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Edinburgh, 343 - 355 High Street

Tenement (18th Century)

Site Name Edinburgh, 343 - 355 High Street

Classification Tenement (18th Century)

Alternative Name(s) Advocate's Close; Roxburgh's Close

Canmore ID 52299

Site Number NT27SE 278

NGR NT 25707 73625

Datum OSGB36 - NGR

Permalink http://canmore.org.uk/site/52299

Ordnance Survey licence number 100057073. All rights reserved.
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Digital Images

Administrative Areas

  • Council Edinburgh, City Of
  • Parish Edinburgh (Edinburgh, City Of)
  • Former Region Lothian
  • Former District City Of Edinburgh
  • Former County Midlothian

Archaeology Notes

NT27SE 278 25707 73625

The 6-storeyed tenement at the top of Advocate's Close dates from the 18th century, incorporating earlier work. Doorways on the E side of the Close bear the initials of Clement Cor and his wife Helen Bellenden, and date 1590, with the motto BLISSIT. BE.GOD.OF.AL.HIS.GIFTIS and SPES.ALTERA.VITAE. 17th-century circular stair tower at rear.

RCAHMS 1951.

Activities

Standing Building Recording (1 June 2010 - 1 October 2010)

NT 2570 7363 A standing building survey and watching brief were undertaken 1 June–1 October 2010 prior to and during groundworks associated with redevelopment of the site. The documentary evidence indicated that the complex of buildings between Roxburgh’s Close and Advocate’s Close have been extensively modified during the last 500 years, with major episodes of building, demolition and rebuilding. Originally high status homes and work places for merchants and tradesmen, the condition of buildings in this part of Edinburgh declined, particularly after the building of the New Town. It is likely that some properties were used for industrial purposes and by the 1860s parts were described as slums, and were subsequently demolished and rebuilt.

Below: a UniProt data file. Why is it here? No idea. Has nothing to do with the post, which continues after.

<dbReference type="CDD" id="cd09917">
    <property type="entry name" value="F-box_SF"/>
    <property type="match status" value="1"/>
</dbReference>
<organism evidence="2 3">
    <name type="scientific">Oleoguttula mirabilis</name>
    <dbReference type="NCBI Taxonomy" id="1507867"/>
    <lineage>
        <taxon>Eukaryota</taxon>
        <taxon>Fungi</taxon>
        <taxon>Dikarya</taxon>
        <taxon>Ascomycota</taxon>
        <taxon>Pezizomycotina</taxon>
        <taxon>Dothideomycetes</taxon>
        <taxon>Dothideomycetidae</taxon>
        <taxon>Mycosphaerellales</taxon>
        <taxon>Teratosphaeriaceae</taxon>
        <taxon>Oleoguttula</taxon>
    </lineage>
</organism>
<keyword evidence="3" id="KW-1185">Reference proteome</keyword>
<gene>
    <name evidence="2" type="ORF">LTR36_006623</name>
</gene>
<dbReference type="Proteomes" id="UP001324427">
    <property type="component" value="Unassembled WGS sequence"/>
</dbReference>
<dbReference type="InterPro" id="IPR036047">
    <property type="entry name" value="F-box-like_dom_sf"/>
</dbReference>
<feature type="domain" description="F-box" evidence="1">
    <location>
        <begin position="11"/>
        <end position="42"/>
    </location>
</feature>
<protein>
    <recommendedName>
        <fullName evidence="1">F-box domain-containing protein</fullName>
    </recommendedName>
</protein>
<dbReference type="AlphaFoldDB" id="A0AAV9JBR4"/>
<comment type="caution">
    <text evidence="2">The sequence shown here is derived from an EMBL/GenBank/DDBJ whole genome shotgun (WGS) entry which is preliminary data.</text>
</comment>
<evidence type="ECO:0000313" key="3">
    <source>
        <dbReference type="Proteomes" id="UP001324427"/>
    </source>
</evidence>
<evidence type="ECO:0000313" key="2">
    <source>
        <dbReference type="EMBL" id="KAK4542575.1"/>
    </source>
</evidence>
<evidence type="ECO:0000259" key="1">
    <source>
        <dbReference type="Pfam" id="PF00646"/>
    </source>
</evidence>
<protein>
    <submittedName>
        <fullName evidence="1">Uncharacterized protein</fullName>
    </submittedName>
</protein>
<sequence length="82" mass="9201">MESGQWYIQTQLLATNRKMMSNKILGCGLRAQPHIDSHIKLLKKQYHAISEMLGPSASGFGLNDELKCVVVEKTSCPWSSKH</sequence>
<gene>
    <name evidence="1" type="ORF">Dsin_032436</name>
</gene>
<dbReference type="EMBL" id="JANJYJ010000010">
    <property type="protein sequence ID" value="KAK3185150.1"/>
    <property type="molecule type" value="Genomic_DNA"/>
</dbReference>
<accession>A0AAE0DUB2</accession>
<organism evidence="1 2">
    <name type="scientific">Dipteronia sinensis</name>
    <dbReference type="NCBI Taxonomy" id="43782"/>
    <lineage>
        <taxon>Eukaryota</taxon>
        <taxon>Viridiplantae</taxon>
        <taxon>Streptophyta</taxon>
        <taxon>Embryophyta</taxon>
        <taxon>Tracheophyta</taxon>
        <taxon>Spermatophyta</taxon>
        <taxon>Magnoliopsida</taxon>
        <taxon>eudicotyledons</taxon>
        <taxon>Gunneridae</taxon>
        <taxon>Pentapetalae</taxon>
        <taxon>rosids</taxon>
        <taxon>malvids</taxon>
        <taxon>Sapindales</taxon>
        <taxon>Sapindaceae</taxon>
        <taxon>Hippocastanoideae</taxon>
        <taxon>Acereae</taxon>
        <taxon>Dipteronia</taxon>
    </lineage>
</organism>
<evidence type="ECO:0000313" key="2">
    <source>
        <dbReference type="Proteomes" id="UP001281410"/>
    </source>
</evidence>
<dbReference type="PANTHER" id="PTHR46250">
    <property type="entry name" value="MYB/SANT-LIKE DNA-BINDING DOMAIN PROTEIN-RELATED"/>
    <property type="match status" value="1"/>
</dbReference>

The work undertaken established a preliminary phasing for some elements of the buildings. The basement rooms along the High Street could potentially be of 15th-century date, but the buildings along Advocate’s Close contained substantial 16th- and 17th-century elements. It is probable that the rooms of the N Flat (Rooms F2 and F3) are substantially of this date and are part of what was once a much higher tenement with jettied overhangs and painted ceilings. The current High Street frontage has been significantly modified

and the building was severely truncated in the 1930s, when the extension to the City Chambers was constructed. Much of the surviving masonry fabric is probably 18th century. To the rear (N) of the property, fronting Roxburgh’s Close, the rooms forming the current sub-basement, basement and ground floors are comparatively recent, probably dating to the late 18th or 19th century, and appear to abut the older building to the W.

Archive: RCAHMS

Funder: Mark and Sylvia Hamilton

Tim Holden – Headland Archaeology Ltd

References

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